By Seth I. Rubin
In early 2005, outside directors of WorldCom and Enron agreed to litigation settlements that required these directors to make payments to plaintiffs from the directors’ personal assets. In the aggregate, these payments totaled nearly $40 million and signaled that outside directors were no longer safe from the courts. In the wake of these outcomes, and the SEC’s continuing focus on holding outside directors responsible for failing to detect management wrongdoing, many outside directors have become understandably concerned that their personal assets may be at stake based on what they did – or failed to do – in the boardroom. In particular, those outside directors who sit on audit and compensation committees may find themselves (and their personal assets) at considerable risk and rightly wonder whether it is worth it.
In light of the scandals, and the ensuing growth of the corporate governance infrastructure at the SEC, outside directors now must be zealous about availing themselves of all available tools of protection. While there is no bulletproof methodology to avoiding liability (other than refusing to serve), careful adherence to accepted, well-established “best practices” can provide directors with some comfort and, ultimately, protection from liability. So, what affirmative steps can prospective directors take to protect themselves?
For starters, before accepting a position as an outside director, a certain amount of due diligence on the company offering the board seat is strongly advised. Prospective directors will want to confirm that a company’s charter contains a provision eliminating to the fullest legal extent directors’ liability; the existence of an internal audit staff; the membership of other experienced and well-qualified outside directors and general counsel; and that the company has implemented a code of conduct that complies with applicable regulatory requirements. In addition, directors should have written indemnification agreements affording them full legal protection, as well as appropriate levels of D&O coverage and additional coverage to provide protection when coverage has been denied or insurance has been depleted. Directors may also want to review who a company’s investors are. If large institutional investors with a penchant for lawsuits are among the major stockholders, a prospective director may want to think long and hard before signing up for the position.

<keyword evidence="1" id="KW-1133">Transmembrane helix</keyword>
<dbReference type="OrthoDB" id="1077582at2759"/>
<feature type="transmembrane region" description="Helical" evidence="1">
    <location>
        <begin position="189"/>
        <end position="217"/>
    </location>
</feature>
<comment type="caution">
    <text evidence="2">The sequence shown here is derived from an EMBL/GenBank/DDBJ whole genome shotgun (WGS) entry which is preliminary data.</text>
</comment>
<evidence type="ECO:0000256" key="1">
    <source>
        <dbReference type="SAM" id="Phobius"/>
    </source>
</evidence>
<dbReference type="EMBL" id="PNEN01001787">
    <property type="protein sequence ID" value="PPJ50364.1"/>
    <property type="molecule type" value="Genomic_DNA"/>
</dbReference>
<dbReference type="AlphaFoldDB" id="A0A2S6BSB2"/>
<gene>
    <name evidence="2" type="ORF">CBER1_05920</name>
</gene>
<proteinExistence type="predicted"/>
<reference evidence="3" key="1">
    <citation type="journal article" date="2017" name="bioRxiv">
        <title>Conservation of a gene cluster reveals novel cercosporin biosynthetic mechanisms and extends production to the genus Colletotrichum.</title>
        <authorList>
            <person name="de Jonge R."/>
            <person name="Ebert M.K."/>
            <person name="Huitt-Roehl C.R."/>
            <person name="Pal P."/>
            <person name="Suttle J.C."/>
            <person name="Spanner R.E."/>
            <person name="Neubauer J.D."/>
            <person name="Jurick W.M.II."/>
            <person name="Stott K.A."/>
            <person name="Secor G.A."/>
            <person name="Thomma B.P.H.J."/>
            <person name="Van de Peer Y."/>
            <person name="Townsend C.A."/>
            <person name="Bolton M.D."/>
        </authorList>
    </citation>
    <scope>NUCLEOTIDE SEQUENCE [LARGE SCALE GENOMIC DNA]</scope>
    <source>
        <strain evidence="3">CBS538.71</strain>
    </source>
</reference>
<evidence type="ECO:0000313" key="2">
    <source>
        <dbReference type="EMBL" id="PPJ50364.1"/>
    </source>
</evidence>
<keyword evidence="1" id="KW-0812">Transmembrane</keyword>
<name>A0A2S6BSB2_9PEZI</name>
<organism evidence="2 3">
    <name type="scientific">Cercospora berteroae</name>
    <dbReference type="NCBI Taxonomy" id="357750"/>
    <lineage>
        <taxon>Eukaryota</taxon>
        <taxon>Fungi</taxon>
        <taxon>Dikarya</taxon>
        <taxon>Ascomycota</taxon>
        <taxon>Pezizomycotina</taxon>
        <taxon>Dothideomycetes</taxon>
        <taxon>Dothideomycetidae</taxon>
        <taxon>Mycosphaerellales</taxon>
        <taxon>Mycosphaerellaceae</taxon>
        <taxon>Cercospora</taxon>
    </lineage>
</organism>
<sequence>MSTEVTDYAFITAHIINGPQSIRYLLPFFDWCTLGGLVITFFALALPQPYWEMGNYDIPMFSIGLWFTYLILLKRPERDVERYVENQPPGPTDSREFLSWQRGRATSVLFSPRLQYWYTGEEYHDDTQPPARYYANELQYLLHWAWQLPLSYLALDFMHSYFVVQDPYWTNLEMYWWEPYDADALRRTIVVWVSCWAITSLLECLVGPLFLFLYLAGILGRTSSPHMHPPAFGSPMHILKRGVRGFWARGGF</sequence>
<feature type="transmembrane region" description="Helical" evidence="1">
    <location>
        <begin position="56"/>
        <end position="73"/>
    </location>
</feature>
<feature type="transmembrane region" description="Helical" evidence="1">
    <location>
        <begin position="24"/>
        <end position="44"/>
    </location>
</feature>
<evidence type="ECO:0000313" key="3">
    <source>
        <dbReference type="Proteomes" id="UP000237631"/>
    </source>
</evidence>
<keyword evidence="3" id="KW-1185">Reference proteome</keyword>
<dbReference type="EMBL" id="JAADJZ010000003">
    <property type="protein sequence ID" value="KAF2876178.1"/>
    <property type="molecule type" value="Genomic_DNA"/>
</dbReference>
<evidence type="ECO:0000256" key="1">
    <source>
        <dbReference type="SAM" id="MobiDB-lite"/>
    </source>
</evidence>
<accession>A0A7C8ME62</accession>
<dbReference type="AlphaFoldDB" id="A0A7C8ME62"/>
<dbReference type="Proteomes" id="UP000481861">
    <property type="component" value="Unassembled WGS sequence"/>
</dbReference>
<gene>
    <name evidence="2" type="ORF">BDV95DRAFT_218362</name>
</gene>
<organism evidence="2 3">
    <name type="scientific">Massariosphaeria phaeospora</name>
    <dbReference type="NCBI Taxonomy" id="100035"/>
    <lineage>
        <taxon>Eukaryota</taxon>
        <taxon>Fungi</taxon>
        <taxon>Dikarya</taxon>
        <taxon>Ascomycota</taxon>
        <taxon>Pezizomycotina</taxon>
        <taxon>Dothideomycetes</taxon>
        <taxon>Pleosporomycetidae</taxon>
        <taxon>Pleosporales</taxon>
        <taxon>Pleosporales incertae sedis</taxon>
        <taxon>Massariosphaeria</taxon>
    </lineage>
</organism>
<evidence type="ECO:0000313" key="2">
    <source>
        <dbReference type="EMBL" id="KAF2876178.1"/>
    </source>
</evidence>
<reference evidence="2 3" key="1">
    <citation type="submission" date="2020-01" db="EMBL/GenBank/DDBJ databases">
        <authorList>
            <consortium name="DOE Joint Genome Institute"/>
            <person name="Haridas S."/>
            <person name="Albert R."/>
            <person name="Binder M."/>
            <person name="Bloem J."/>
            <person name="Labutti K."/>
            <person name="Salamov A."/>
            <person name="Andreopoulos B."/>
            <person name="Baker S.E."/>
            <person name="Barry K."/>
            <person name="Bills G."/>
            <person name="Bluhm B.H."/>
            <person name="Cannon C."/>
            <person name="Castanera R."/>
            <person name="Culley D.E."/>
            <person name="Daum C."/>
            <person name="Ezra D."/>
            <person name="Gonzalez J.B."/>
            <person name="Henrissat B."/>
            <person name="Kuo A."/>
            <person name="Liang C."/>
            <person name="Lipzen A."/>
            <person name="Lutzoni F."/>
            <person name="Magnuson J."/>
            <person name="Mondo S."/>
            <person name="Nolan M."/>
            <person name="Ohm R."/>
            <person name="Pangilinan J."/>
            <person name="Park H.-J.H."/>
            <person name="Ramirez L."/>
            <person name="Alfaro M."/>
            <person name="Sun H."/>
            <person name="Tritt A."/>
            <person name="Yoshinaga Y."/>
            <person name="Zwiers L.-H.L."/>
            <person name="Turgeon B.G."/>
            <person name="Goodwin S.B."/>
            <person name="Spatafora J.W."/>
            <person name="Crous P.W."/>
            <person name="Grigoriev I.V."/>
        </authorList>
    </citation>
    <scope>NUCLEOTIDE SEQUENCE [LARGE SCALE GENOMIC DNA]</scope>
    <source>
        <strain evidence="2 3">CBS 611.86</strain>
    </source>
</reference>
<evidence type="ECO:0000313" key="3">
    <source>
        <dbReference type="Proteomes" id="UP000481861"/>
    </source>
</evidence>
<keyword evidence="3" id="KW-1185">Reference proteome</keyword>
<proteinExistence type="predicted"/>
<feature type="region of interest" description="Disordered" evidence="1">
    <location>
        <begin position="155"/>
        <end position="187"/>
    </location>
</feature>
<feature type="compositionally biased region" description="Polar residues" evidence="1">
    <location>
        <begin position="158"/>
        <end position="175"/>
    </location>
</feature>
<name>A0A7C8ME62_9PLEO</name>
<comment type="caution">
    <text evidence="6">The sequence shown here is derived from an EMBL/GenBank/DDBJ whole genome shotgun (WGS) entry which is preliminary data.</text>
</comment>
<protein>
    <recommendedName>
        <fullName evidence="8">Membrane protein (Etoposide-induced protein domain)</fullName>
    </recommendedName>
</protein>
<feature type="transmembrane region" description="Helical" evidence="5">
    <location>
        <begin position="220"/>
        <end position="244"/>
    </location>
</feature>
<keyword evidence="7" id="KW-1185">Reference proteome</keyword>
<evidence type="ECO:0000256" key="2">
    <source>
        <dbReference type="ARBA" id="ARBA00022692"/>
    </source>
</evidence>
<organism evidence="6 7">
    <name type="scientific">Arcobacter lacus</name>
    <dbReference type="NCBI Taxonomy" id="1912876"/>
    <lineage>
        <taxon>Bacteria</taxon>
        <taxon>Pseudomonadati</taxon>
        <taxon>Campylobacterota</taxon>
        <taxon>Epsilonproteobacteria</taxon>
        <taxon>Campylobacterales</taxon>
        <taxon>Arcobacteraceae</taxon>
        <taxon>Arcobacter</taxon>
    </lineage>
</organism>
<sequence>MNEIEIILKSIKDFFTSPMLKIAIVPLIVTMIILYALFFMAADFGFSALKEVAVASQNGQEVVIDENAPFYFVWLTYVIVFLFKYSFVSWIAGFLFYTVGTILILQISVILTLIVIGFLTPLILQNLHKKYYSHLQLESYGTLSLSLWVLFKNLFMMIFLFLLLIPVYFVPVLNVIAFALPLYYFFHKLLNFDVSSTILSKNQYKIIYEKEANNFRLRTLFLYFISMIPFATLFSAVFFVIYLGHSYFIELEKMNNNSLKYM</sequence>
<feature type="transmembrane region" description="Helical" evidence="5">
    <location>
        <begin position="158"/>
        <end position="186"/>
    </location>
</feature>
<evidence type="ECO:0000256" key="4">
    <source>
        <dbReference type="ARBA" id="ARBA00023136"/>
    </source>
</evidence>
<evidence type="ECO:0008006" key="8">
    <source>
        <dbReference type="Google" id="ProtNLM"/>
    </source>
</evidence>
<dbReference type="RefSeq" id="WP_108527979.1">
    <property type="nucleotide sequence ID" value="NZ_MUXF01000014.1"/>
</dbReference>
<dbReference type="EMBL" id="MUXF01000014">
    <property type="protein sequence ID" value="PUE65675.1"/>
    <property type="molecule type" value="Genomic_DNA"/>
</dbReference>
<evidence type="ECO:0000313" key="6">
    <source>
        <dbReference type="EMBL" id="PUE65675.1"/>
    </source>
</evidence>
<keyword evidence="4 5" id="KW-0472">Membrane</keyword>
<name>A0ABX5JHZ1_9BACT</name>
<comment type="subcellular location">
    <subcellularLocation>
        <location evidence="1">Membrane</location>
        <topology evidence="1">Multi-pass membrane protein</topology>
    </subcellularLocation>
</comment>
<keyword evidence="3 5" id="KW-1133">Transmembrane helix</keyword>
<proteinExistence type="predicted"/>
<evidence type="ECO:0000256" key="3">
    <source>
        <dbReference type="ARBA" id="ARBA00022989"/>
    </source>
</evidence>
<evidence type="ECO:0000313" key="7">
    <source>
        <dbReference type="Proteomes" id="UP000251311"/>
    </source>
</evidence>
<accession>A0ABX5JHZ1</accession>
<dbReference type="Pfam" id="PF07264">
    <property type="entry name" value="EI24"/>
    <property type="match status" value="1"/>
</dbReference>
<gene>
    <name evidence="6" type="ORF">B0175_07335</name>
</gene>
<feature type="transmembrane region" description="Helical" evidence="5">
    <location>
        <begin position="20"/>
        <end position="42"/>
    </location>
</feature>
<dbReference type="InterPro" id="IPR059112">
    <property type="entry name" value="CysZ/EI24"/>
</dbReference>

Once they’ve accepted their positions, outside directors must be more engaged in company activities, require more information when necessary, and make certain that appropriate controls are in place to ensure that the board of directors is attuned to problems before they develop into scandal. Steps that outside directors should be taking include:
- Increase the frequency and number of board and committee meetings and spend the time necessary to understand information provided to the board
- Hold meetings with key employees other than the CEO and CFO, and meet periodically with the company’s general counsel, outside counsel and auditors
- Ensure that the requirements of the Sarbanes-Oxley Act have been implemented, including internal financial controls, audit committee requirements and whistleblower protections
- Maintain records to demonstrate careful deliberation of potential red-flag issues; directors must act promptly and decisively when faced with potential problems, particularly regarding a company’s financial statements or internal controls
- Carefully review executive compensation and all transactions with officers or directors that raise conflict of interest issues
- Insist that serious issues and problems are discussed thoroughly and appropriate solutions are designed; be sure to involve counsel early in the process, where necessary, and be sure to document all responses
- Make certain the company has a chief compliance officer with real power to handle major problems
Directors also need to make sure that companies develop and maintain an effective corporate compliance program. Such a program should be run by a compliance officer who is independent of management and reports directly to a committee of the board of directors. Essential pieces of a compliance program include:
- Full support of senior management, in word and deed
- Educational programs for all employees – not just newly hired employees
- A system whereby concerns about corporate conduct can be made (e.g., ethics hotline), combined with a clear policy of non-retaliation for honest reporting of improper corporate conduct
- A committee or compliance officer who will evaluate complaints and take appropriate action, and who will have the ability to conduct a full and impartial investigation of any complaints
- Periodic reporting to the board as to the effectiveness of the compliance program
- Maintaining the compliance program’s integrity by reporting the results to the complainant
Effectiveness is an essential component of a company’s corporate governance and compliance program and is also necessary for the protection of directors. For example, if a board member sees that, after a lengthy period of time, there have been zero complaints to the company’s ethics hotline, affirmative steps need to be taken to ascertain whether the hotline is effective; if it is not effective, directors should encourage the company to take appropriate steps to improve it. Being proactive is the key to liability avoidance, as the failure to take action may create the next wave in the broadening trend to seek to hold directors personally responsible.
Seth I. Rubin, Esq. is a partner and member of Ruskin Moscou Faltischek’s Corporate and Securities Department. He can be reached at (516) 663-6691 or firstname.lastname@example.org.